Two Meanings

My history teacher swivels 
her neck towards the audience,

then towards the board. We
hear only one crack in her movements.

Fitting for today’s lesson,
she says, pulling her sleeves past

her elbows. Fair lies on the board
like it’s expecting 

someone to smear it 
and rewrite it in a different font.

Fair is usually used two ways: 
an archaic word for beautiful,

an adjective to say something is just. 
The word fair has been used often in talking 

 about women. 
‘Protect your fair lady,”

where I’ve written this fair.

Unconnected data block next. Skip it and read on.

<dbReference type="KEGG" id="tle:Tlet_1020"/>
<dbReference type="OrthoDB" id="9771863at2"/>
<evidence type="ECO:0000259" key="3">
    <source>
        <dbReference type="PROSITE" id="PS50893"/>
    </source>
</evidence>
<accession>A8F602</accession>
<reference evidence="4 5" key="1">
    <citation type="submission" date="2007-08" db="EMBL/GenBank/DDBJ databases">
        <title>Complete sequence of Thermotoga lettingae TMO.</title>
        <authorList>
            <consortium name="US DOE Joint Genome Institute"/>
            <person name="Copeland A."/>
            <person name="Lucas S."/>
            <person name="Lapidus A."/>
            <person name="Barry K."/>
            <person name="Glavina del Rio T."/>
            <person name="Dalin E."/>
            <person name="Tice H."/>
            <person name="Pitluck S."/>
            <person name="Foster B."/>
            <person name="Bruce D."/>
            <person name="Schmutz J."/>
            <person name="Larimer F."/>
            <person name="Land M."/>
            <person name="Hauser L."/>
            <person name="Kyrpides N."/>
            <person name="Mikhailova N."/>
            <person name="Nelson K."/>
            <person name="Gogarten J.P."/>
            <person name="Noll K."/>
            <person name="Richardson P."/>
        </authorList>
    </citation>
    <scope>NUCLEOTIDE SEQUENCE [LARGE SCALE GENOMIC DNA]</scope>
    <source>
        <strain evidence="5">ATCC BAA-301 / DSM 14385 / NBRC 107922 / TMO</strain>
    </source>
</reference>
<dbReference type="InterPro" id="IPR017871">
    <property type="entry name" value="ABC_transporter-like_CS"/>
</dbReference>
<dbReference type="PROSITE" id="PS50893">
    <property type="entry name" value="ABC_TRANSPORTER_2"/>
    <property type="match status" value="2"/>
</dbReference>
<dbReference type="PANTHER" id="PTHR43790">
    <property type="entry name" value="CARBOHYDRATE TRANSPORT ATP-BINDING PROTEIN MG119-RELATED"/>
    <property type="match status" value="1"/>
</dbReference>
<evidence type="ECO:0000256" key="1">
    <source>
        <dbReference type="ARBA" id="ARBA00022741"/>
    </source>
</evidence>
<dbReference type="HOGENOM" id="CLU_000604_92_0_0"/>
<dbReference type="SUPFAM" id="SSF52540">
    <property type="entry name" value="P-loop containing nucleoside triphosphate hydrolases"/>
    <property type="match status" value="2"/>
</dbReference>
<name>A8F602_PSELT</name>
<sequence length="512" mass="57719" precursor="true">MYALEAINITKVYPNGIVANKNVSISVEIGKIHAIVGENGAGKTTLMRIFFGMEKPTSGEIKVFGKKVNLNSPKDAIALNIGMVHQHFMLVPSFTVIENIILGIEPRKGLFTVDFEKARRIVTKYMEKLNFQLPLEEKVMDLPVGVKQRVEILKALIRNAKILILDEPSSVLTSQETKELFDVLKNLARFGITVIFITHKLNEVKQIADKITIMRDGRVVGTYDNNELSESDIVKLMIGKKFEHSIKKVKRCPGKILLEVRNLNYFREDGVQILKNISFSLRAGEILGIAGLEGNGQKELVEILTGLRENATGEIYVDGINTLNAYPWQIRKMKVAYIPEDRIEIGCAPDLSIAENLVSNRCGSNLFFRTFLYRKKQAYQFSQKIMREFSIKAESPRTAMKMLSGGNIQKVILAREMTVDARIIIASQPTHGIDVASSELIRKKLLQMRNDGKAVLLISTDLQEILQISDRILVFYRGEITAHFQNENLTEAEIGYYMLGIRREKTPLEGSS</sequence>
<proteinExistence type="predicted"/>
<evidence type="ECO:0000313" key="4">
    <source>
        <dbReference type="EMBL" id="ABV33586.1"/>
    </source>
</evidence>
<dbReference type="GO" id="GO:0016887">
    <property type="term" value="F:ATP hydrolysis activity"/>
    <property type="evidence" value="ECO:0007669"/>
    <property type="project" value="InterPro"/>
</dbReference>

The problem is, Ms. Harlow continues,

we’ve forgotten ‘fair’ when it comes
to women’s rights. 

My fingers move 
to the center of my notepad.

Artist Statement

Seeing that this word is used frequently, I looked up the definition, as I knew it was a homonym, but I was not completely sure what the other definitions besides “something that is just” were. I discovered new definitions and read about some history of the word. That gave me the idea for this poem: a history teacher teaching about the history of women’s rights and the problems that still occur today. I ask myself how the definitions are so connected, yet there are still inequalities today.

By: Jackie Vandermel

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